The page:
One of the most intriguing mysteries is the one of the disappearance of the inhabitants of Easter Island. Recent research shows that there was something more than the popular theory of “ecocide” (destroy your natural surroundings). What also intrigues is actually how big the population was.
With the arrival of the Dutch on Easter Island in 1722, the total population was 1,500 to 3,000 people.Even then it was confusing how such a tiny population could build the giant statues that makes the islan so famous.
Be that as it may, current ethnographic and archeological proof proposes the population wasn’t generally as little as it was the point at which the Europeans discovered it, and simply a week ago a group of scholastics gave us the best gauge up until now. They have estimated a a peak population size of 17,500,which was published in Frontiers in Ecology and Evolution.
The lead author Dr Cedric Puleston from the Department of Anthropology at the University of California, Davis, has stated that despite its practically entire confinement, the inhabitans of Easter Island made an entangled social structure and these stunning works before an emotional change happened.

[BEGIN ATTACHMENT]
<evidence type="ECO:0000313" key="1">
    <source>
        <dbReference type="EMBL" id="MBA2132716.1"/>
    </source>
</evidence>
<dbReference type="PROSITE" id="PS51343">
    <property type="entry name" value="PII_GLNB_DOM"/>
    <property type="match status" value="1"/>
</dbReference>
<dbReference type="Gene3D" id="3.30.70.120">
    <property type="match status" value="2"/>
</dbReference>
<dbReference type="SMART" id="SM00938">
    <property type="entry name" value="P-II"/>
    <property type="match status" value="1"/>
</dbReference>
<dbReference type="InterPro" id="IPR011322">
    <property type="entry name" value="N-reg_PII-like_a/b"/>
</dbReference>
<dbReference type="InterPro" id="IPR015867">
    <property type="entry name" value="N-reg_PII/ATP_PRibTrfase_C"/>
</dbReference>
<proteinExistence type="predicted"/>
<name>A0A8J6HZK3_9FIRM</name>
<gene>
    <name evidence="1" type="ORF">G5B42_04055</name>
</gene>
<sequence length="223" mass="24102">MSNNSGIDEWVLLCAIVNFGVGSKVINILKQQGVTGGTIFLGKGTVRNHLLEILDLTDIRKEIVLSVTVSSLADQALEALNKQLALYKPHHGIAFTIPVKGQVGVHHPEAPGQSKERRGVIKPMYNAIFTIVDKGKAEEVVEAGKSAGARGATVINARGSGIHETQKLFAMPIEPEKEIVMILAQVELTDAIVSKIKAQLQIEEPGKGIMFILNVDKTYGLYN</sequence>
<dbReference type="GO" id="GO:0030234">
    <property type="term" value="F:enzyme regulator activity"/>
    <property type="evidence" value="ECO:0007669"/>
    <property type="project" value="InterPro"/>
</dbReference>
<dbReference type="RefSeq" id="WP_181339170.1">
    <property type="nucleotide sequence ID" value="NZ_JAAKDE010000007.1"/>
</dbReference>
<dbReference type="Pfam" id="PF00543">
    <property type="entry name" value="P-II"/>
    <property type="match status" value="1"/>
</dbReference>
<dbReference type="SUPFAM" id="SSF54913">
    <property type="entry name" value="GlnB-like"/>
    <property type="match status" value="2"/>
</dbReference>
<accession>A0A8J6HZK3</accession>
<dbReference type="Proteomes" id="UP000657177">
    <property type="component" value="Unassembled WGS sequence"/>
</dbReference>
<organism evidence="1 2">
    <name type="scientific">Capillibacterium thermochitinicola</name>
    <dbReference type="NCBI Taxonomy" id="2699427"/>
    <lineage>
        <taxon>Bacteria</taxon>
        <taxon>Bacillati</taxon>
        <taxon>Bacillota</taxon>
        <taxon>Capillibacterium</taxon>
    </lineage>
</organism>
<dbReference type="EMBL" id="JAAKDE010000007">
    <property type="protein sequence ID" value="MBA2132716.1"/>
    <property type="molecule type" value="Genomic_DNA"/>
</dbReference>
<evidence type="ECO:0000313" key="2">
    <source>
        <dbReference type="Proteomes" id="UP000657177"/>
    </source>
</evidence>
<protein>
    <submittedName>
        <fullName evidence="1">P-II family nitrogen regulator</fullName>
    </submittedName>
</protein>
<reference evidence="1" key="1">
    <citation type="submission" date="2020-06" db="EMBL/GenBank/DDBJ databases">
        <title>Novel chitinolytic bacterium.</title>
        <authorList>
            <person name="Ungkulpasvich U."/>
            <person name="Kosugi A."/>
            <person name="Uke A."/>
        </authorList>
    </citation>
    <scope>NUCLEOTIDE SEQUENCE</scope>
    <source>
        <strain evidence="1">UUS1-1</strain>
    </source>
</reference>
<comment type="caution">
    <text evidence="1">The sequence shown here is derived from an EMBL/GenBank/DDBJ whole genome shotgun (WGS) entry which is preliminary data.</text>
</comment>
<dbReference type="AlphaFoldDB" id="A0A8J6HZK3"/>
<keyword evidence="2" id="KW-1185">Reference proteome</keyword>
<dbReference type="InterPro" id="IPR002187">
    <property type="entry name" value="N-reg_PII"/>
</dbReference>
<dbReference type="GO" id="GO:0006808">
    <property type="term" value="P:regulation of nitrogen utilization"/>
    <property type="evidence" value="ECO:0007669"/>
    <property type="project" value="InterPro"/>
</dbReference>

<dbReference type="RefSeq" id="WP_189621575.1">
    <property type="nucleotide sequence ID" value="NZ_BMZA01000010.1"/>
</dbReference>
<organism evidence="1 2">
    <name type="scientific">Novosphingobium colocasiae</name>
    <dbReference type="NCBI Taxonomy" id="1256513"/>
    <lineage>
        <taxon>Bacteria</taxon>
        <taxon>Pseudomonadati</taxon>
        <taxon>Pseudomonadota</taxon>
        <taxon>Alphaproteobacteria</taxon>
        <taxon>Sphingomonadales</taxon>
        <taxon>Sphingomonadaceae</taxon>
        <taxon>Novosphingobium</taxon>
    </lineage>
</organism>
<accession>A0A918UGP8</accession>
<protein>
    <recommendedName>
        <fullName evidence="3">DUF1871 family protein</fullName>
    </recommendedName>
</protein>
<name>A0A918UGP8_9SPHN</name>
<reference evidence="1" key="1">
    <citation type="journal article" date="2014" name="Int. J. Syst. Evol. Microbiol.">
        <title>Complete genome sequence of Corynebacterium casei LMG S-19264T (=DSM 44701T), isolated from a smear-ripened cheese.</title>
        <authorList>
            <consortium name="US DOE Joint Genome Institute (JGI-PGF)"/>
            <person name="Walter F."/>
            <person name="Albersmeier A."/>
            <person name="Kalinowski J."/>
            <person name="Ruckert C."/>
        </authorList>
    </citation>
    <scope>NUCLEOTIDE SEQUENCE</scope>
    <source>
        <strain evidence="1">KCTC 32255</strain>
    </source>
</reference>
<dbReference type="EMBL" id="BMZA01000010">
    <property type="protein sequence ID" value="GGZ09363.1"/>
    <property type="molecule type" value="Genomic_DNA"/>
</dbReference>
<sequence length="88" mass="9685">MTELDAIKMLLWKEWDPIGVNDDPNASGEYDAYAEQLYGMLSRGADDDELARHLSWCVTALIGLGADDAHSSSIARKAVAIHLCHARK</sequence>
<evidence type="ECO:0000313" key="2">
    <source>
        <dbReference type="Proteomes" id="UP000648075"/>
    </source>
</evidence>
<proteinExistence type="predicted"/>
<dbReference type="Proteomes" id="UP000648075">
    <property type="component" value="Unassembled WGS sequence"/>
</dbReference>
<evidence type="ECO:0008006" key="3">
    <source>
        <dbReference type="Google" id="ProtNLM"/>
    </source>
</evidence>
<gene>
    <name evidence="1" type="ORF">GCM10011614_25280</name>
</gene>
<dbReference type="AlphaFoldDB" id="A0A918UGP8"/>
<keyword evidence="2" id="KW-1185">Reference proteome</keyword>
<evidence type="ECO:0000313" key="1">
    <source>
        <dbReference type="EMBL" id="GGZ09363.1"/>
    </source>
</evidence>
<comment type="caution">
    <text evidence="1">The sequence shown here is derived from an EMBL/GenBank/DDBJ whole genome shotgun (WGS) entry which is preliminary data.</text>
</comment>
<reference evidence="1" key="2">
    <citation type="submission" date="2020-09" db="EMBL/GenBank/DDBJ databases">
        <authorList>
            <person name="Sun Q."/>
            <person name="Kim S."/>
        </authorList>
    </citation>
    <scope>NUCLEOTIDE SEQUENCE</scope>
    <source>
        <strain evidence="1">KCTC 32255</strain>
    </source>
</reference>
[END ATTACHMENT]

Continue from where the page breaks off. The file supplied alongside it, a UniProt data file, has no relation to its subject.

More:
“We’ve tried to solve one piece of the puzzle – to figure out the maximum population size before it fell. It appears the island could have supported 17,500 people at its peak, which represents the upper end of the range of previous estimates.” “If the population fell from 17,500 to the small number that missionaries counted many years after European contact, it presents a very different picture from the maximum population of 3,000 or less that some have suggested”- says Puleston.
The group found that 19 percent of the island could have been utilized to develop sweet potatoes, the Islanders’ essentialfood crop. By taking a gander during childbirth and demise rates and how they are influenced by sustenance accessibility, the scientists worked out what number of individuals could have survived due on the island.
“The result is a wide range of possible maximum population sizes, but to get the smallest values you have to assume the worst of everything,” explained Puleston. “If we compare our agriculture estimates with other Polynesian Islands, a population of 17,500 people on this size of island is entirely reasonable.”
This disclosure takes us one step closer to unwinding the riddle of Easter Island.
As an amazingly abnormal case, in the two its social accomplishments and its biological change, Easter Island is striking and imperative. It holds an air of mystery, yet it’s a genuine place and has a genuine history lived by genuine individuals. Dissipating that mystery conveys us nearer to understanding the idea of mankind.